Atorvastatin (Generic Lipitor): Uses, Dosage & Side Effects
A package and pill of atorvastatin 40mg (Lipitor).
Credit: Creative Commons

Atorvastatin is a prescription medicine used to treat high cholesterol. It is marketed as a calcium salt under the brand name Lipitor (atorvastatin calcium), produced by Pfizer. It is also available as a generic medicine.

Atorvastatin is a member of the drug class HMG-CoA inhibitor (statin). Atorvastatin works by potentially decreasing the production of cholesterol in the body through blocking the cholesterol-producing enzyme in the liver. Consequently, the amount of cholesterol (a fat-like substance) that collects in the arteries may be reduced. Cholesterol in arteries may block blood flow to the heart, brain, and other parts of the body, leading to heart attack, stroke, chest pain, and other problems.

Atorvastatin may also decrease the need for heart surgery in patients who have or are developing heart disease, though the National Institutes of Healthstresses that it must be used in combination with increased exercise, careful diet, and weight loss.

Atorvastatin calcium’s potency is dosage-related, meaning that the higher the dose, the more cholesterol is inhibited. Typical doses are 10, 20, 40, or 80 mg daily, and the usual starting dose is 10-20 mg daily. Doctors may increase dosages gradually. Dosage should not be increased more than once every two to four weeks.

Atorvastatin calcium comes in an oral tablet that is usually taken once a day. It should be taken at the same time every day, and can be taken with or without food. The tablet should not be crushed or chewed. It is important that patients continue to take atorvastatin even if they feel well.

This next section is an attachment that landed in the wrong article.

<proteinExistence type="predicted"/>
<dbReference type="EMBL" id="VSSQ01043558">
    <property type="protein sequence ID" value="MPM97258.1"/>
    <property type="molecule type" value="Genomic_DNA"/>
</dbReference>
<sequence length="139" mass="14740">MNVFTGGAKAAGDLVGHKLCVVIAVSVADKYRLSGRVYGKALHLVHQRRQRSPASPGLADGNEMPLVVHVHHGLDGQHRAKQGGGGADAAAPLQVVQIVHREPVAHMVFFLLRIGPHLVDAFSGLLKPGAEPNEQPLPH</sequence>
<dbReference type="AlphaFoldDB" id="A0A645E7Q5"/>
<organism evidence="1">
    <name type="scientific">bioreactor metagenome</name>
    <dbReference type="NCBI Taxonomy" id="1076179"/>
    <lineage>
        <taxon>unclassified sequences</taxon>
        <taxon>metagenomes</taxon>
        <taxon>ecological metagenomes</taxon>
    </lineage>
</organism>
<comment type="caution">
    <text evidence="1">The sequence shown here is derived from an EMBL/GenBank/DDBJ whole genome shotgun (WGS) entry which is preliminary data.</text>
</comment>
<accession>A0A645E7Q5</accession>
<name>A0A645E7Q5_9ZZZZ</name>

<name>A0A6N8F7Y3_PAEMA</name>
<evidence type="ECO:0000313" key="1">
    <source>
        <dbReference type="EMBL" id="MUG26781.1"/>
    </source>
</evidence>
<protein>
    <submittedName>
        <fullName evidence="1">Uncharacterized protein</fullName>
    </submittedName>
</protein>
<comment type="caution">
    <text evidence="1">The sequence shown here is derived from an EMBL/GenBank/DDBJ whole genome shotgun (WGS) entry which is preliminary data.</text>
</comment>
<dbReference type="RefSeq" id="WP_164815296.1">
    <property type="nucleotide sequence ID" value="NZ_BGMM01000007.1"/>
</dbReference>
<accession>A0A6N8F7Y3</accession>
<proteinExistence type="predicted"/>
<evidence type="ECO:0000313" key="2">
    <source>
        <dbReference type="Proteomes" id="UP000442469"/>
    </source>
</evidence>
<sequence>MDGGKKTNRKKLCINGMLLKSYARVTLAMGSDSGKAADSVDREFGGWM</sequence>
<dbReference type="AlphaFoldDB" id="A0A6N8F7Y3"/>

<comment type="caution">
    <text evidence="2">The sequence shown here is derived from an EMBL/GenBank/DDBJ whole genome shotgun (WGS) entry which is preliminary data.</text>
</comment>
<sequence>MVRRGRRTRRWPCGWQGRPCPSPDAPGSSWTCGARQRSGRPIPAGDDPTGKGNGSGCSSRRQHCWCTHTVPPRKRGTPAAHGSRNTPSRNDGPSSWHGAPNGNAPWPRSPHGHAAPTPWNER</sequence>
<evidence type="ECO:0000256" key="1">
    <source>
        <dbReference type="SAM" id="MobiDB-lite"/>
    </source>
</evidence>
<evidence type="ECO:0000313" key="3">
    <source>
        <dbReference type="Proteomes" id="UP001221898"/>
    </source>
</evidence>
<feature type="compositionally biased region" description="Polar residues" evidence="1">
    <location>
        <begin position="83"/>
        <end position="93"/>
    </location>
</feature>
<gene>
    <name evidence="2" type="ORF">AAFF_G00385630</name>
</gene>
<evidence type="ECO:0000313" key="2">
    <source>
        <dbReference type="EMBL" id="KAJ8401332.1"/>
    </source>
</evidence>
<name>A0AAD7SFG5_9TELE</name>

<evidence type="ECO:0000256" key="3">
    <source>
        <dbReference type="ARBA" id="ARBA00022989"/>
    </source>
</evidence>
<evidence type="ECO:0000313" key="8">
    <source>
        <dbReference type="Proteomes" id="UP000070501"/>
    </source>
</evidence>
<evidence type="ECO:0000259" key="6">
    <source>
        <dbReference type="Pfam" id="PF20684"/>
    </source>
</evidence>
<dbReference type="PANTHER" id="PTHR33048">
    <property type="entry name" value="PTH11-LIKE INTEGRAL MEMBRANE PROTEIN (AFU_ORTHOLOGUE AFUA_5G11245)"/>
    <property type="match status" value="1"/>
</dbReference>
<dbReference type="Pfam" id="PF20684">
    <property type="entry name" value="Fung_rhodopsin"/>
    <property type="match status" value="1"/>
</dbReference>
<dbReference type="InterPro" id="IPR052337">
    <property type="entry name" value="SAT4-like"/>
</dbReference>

If a dose is missed, it should be taken as soon as remembered unless there are less than 12 hours until the next scheduled dose. In this case, the missed dose should be skipped. Patients should not take a double dose to make up for a missed one.


Atorvastatin calcium may cause side effects. The NIH lists the following as less serious, though a doctor should be consulted if they persist or become severe:

  • diarrhea
  • constipation
  • gas
  • headache
  • joint pain
  • forgetfulness or memory loss
  • confusion

The NIH lists the following symptoms as uncommon but serious. If a patient experiences any of them, a doctor should be consulted immediately:

  • muscle pain, tenderness, or weakness
  • lack of energy
  • fever
  • chest pain
  • nausea
  • extreme tiredness
  • weakness
  • unusual bleeding or bruising
  • loss of appetite
  • pain in the upper right part of the stomach
  • flu-like symptoms
  • dark colored urine
  • yellowing of the skin or eyes
  • rash
  • hives
  • itching
  • difficulty breathing or swallowing
  • swelling of the face, throat, tongue, lips, eyes, hands, feet, ankles, or lower legs
  • hoarseness

It is important for patients taking atorvastatin calcium to maintain a low-fat, low-cholesterol diet. If a diet or exercise plan is prescribed by a doctor or dietician, it should be followed.

Alcohol intake should be limited, as it may increase the risk of liver problems when combined with atorvastatin. The NIH recommends telling a doctor if you drink more than two alcoholic beverages per day, and warns that drinking alcohol can “increase the risk of serious side effects.”

No more than one quart of grapefruit juice should be consumed per day while taking atorvastatin.

Women who are breast-feeding or pregnant should not take atorvastatin. The NIH warns that taking atorvastatin while pregnant may harm the fetus. If a woman is planning to become pregnant, she should tell her doctor before taking atorvastatin, and if she becomes pregnant while taking the medicine, she should stop taking it immediately.

It is important that patients tell their doctors what prescription and non-prescription medicines they are taking before beginning a atorvastatin prescription. Antifungal medications, birth control pills, and other cholesterol-inhibiting medications should especially be noted.

Patients should tell their doctor if they have any history of liver, kidney, or thyroid disease; diabetes; or seizures.